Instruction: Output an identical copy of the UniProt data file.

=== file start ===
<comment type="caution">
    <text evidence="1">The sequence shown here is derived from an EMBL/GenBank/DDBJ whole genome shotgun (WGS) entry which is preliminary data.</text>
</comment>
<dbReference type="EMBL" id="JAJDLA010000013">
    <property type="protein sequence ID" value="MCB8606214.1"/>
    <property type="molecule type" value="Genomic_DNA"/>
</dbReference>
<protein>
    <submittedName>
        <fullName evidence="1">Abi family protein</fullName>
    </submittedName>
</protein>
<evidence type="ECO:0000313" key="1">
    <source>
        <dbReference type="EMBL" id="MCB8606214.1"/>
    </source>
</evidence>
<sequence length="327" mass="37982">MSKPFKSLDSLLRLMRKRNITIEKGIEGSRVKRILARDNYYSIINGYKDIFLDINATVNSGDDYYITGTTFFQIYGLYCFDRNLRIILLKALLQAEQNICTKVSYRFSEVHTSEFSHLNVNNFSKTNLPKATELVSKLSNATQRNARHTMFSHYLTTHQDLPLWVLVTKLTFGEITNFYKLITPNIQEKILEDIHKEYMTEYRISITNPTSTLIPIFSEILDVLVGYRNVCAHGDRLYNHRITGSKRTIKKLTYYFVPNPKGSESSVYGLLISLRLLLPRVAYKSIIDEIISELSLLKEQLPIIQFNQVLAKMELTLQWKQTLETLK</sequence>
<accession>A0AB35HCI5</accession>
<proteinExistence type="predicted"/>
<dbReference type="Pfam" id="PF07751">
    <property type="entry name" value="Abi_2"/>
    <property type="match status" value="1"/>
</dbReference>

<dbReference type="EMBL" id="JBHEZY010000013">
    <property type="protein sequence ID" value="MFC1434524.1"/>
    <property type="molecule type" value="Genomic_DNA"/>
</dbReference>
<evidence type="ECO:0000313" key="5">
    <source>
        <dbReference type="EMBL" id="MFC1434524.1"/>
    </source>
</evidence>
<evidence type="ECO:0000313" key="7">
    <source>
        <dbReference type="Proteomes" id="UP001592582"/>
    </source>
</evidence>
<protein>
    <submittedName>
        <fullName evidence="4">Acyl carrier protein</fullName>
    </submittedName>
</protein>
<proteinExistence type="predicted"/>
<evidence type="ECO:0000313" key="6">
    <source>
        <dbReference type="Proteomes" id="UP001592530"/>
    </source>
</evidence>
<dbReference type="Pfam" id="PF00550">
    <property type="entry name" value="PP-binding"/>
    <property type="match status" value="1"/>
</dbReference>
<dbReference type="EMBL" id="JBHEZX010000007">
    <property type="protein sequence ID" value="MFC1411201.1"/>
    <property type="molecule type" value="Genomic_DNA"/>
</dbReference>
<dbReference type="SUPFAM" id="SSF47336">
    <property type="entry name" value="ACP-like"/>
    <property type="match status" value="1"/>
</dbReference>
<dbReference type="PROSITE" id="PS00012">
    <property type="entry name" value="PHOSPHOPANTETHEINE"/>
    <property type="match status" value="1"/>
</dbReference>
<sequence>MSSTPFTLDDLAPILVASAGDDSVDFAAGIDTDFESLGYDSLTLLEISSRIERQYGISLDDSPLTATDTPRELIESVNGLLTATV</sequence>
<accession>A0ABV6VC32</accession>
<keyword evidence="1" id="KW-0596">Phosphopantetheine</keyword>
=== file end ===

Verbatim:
<comment type="caution">
    <text evidence="1">The sequence shown here is derived from an EMBL/GenBank/DDBJ whole genome shotgun (WGS) entry which is preliminary data.</text>
</comment>
<dbReference type="EMBL" id="JAJDLA010000013">
    <property type="protein sequence ID" value="MCB8606214.1"/>
    <property type="molecule type" value="Genomic_DNA"/>
</dbReference>
<protein>
    <submittedName>
        <fullName evidence="1">Abi family protein</fullName>
    </submittedName>
</protein>
<evidence type="ECO:0000313" key="1">
    <source>
        <dbReference type="EMBL" id="MCB8606214.1"/>
    </source>
</evidence>
<sequence length="327" mass="37982">MSKPFKSLDSLLRLMRKRNITIEKGIEGSRVKRILARDNYYSIINGYKDIFLDINATVNSGDDYYITGTTFFQIYGLYCFDRNLRIILLKALLQAEQNICTKVSYRFSEVHTSEFSHLNVNNFSKTNLPKATELVSKLSNATQRNARHTMFSHYLTTHQDLPLWVLVTKLTFGEITNFYKLITPNIQEKILEDIHKEYMTEYRISITNPTSTLIPIFSEILDVLVGYRNVCAHGDRLYNHRITGSKRTIKKLTYYFVPNPKGSESSVYGLLISLRLLLPRVAYKSIIDEIISELSLLKEQLPIIQFNQVLAKMELTLQWKQTLETLK</sequence>
<accession>A0AB35HCI5</accession>
<proteinExistence type="predicted"/>
<dbReference type="Pfam" id="PF07751">
    <property type="entry name" value="Abi_2"/>
    <property type="match status" value="1"/>
</dbReference>

<dbReference type="EMBL" id="JBHEZY010000013">
    <property type="protein sequence ID" value="MFC1434524.1"/>
    <property type="molecule type" value="Genomic_DNA"/>
</dbReference>
<evidence type="ECO:0000313" key="5">
    <source>
        <dbReference type="EMBL" id="MFC1434524.1"/>
    </source>
</evidence>
<evidence type="ECO:0000313" key="7">
    <source>
        <dbReference type="Proteomes" id="UP001592582"/>
    </source>
</evidence>
<protein>
    <submittedName>
        <fullName evidence="4">Acyl carrier protein</fullName>
    </submittedName>
</protein>
<proteinExistence type="predicted"/>
<evidence type="ECO:0000313" key="6">
    <source>
        <dbReference type="Proteomes" id="UP001592530"/>
    </source>
</evidence>
<dbReference type="Pfam" id="PF00550">
    <property type="entry name" value="PP-binding"/>
    <property type="match status" value="1"/>
</dbReference>
<dbReference type="EMBL" id="JBHEZX010000007">
    <property type="protein sequence ID" value="MFC1411201.1"/>
    <property type="molecule type" value="Genomic_DNA"/>
</dbReference>
<dbReference type="SUPFAM" id="SSF47336">
    <property type="entry name" value="ACP-like"/>
    <property type="match status" value="1"/>
</dbReference>
<dbReference type="PROSITE" id="PS00012">
    <property type="entry name" value="PHOSPHOPANTETHEINE"/>
    <property type="match status" value="1"/>
</dbReference>
<sequence>MSSTPFTLDDLAPILVASAGDDSVDFAAGIDTDFESLGYDSLTLLEISSRIERQYGISLDDSPLTATDTPRELIESVNGLLTATV</sequence>
<accession>A0ABV6VC32</accession>
<keyword evidence="1" id="KW-0596">Phosphopantetheine</keyword>